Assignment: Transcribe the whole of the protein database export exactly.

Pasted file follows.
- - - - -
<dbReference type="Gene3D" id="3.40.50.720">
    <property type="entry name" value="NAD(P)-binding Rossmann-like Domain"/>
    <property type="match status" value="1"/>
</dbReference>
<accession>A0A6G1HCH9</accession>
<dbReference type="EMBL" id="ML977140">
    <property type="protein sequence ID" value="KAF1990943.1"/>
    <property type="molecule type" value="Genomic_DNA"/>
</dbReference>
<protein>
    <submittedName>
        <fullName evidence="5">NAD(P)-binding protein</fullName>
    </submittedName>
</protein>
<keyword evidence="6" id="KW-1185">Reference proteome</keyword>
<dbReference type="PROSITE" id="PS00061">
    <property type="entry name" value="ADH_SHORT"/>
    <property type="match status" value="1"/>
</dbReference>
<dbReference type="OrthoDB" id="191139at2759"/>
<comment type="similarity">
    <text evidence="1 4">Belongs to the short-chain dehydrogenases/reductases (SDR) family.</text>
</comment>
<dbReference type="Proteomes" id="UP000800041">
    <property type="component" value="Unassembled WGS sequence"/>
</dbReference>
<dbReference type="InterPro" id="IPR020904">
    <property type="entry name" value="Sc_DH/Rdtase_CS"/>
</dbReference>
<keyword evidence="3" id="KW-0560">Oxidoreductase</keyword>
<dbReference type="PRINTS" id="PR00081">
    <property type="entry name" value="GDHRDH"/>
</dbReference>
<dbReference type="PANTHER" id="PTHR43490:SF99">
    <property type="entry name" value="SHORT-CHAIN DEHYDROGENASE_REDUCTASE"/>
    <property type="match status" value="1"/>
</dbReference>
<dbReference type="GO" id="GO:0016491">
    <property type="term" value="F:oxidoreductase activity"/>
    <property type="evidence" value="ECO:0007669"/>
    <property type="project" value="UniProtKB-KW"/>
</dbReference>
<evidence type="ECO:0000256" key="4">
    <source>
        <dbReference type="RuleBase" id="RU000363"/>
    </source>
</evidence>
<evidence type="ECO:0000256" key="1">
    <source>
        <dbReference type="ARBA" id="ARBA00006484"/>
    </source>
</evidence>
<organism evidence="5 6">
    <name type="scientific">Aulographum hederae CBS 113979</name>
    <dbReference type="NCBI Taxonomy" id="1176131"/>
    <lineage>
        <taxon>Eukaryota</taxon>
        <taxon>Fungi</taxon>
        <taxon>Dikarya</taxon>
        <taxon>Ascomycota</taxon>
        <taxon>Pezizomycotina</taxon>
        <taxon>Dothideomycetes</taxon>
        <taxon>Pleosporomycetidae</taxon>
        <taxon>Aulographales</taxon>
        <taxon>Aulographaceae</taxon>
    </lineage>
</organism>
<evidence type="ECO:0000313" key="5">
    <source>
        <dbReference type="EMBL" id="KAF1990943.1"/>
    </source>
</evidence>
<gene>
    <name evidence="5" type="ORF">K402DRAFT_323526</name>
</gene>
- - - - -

<dbReference type="Gene3D" id="3.40.50.720">
    <property type="entry name" value="NAD(P)-binding Rossmann-like Domain"/>
    <property type="match status" value="1"/>
</dbReference>
<accession>A0A6G1HCH9</accession>
<dbReference type="EMBL" id="ML977140">
    <property type="protein sequence ID" value="KAF1990943.1"/>
    <property type="molecule type" value="Genomic_DNA"/>
</dbReference>
<protein>
    <submittedName>
        <fullName evidence="5">NAD(P)-binding protein</fullName>
    </submittedName>
</protein>
<keyword evidence="6" id="KW-1185">Reference proteome</keyword>
<dbReference type="PROSITE" id="PS00061">
    <property type="entry name" value="ADH_SHORT"/>
    <property type="match status" value="1"/>
</dbReference>
<dbReference type="OrthoDB" id="191139at2759"/>
<comment type="similarity">
    <text evidence="1 4">Belongs to the short-chain dehydrogenases/reductases (SDR) family.</text>
</comment>
<dbReference type="Proteomes" id="UP000800041">
    <property type="component" value="Unassembled WGS sequence"/>
</dbReference>
<dbReference type="InterPro" id="IPR020904">
    <property type="entry name" value="Sc_DH/Rdtase_CS"/>
</dbReference>
<keyword evidence="3" id="KW-0560">Oxidoreductase</keyword>
<dbReference type="PRINTS" id="PR00081">
    <property type="entry name" value="GDHRDH"/>
</dbReference>
<dbReference type="PANTHER" id="PTHR43490:SF99">
    <property type="entry name" value="SHORT-CHAIN DEHYDROGENASE_REDUCTASE"/>
    <property type="match status" value="1"/>
</dbReference>
<dbReference type="GO" id="GO:0016491">
    <property type="term" value="F:oxidoreductase activity"/>
    <property type="evidence" value="ECO:0007669"/>
    <property type="project" value="UniProtKB-KW"/>
</dbReference>
<evidence type="ECO:0000256" key="4">
    <source>
        <dbReference type="RuleBase" id="RU000363"/>
    </source>
</evidence>
<evidence type="ECO:0000256" key="1">
    <source>
        <dbReference type="ARBA" id="ARBA00006484"/>
    </source>
</evidence>
<organism evidence="5 6">
    <name type="scientific">Aulographum hederae CBS 113979</name>
    <dbReference type="NCBI Taxonomy" id="1176131"/>
    <lineage>
        <taxon>Eukaryota</taxon>
        <taxon>Fungi</taxon>
        <taxon>Dikarya</taxon>
        <taxon>Ascomycota</taxon>
        <taxon>Pezizomycotina</taxon>
        <taxon>Dothideomycetes</taxon>
        <taxon>Pleosporomycetidae</taxon>
        <taxon>Aulographales</taxon>
        <taxon>Aulographaceae</taxon>
    </lineage>
</organism>
<evidence type="ECO:0000313" key="5">
    <source>
        <dbReference type="EMBL" id="KAF1990943.1"/>
    </source>
</evidence>
<gene>
    <name evidence="5" type="ORF">K402DRAFT_323526</name>
</gene>